WASHINGTON (AP) — An ambassador, her firing and a pair of fixers.
Those details stand at the center of Marie Yovanovitch’s story, a personal ordeal she’ll describe to Americans and the world Friday as part of the Democrat-driven impeachment inquiry against President Donald Trump.
What led to the career diplomat’s firing, Democrats say, is a key chapter in Trump’s holdup of military aid while he pressured Ukraine to investigate Joe Biden’s son. Republicans dismiss that as not credible.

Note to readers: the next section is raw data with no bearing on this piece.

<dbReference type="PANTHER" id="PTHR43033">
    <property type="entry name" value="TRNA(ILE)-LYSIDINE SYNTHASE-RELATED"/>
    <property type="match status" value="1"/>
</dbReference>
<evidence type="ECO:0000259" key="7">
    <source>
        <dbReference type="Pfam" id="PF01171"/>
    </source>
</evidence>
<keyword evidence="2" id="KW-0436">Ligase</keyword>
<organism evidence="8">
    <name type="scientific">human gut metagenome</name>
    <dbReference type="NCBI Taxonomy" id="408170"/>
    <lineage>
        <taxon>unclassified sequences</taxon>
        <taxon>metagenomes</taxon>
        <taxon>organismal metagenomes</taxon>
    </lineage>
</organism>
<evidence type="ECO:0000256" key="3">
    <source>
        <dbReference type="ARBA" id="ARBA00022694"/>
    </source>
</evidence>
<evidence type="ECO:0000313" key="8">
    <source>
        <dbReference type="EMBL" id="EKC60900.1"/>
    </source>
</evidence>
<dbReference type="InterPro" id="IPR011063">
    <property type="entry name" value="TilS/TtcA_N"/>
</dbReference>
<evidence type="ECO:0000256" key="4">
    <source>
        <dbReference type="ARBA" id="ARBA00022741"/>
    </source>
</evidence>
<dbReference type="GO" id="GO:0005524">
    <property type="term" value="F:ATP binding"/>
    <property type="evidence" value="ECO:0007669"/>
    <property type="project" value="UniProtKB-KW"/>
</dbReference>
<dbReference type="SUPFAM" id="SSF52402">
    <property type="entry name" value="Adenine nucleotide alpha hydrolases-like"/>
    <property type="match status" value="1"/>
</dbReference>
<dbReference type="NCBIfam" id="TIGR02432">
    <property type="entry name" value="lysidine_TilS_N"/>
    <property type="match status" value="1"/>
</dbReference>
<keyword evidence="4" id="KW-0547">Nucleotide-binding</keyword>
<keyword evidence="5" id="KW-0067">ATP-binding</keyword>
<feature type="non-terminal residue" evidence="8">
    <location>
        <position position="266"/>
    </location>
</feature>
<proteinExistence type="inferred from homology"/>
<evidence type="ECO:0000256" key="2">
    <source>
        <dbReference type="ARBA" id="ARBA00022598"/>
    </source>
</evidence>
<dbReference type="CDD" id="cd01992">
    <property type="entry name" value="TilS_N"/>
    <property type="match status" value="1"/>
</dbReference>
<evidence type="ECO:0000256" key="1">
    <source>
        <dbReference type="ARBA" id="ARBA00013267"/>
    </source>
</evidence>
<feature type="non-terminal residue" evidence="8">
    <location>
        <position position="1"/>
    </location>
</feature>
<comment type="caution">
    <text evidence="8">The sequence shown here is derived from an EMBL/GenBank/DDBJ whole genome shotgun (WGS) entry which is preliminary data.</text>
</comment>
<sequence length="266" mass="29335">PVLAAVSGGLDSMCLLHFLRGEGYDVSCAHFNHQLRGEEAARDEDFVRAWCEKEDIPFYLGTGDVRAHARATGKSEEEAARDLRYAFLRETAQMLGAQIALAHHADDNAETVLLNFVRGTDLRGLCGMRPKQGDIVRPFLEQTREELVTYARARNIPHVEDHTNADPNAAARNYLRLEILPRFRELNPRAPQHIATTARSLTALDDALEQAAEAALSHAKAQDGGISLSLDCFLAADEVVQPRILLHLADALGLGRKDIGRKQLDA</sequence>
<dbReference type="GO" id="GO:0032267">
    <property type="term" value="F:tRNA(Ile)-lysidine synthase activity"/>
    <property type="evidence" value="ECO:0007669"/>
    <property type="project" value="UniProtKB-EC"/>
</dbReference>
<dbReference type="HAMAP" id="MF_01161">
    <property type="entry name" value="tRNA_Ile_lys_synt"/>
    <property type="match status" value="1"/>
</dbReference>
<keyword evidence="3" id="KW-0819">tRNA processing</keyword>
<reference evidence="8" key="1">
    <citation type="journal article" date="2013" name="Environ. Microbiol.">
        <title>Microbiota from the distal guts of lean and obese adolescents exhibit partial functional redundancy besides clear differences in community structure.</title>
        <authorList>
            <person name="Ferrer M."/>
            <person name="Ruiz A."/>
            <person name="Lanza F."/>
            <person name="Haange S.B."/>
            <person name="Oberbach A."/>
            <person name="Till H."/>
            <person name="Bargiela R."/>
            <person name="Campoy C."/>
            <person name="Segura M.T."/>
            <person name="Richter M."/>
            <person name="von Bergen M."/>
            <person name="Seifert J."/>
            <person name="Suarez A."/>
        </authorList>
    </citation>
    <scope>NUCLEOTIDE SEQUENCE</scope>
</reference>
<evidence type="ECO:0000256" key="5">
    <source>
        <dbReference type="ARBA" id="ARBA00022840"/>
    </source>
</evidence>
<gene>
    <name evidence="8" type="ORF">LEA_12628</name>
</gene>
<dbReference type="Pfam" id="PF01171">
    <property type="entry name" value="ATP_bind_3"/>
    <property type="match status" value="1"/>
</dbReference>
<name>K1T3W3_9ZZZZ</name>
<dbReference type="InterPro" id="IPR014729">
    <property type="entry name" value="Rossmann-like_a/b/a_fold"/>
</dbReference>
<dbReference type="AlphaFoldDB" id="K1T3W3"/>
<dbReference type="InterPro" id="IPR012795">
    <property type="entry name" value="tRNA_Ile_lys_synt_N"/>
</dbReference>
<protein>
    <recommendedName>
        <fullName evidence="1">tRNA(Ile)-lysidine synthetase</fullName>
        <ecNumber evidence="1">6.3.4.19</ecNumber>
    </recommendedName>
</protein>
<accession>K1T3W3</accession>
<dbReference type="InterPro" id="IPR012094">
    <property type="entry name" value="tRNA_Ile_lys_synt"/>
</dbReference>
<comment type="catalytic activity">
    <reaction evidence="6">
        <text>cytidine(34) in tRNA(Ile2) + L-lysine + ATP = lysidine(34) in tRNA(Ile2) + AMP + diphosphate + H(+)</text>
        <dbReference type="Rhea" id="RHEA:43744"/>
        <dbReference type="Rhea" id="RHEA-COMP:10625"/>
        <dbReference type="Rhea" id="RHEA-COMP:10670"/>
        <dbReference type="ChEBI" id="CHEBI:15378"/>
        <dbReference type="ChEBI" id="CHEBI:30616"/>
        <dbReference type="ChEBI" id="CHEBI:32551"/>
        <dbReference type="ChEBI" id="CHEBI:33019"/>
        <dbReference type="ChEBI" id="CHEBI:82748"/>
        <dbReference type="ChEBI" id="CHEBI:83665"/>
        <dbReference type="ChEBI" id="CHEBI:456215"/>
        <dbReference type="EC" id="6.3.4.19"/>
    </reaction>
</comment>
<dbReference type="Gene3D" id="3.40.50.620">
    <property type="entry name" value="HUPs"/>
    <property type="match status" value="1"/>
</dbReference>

Was Yovanovitch an obstacle to corruption and casualty of a bribery scheme? Or disloyal to a president fully empowered to choose his own ambassadors? And how will Trump and his allies treat what he called “the woman” as she speaks out for the first time?
Congress digs into her testimony at 9 a.m. on the second day of public impeachment hearings against the nation’s 45th president.
Here’s what to know: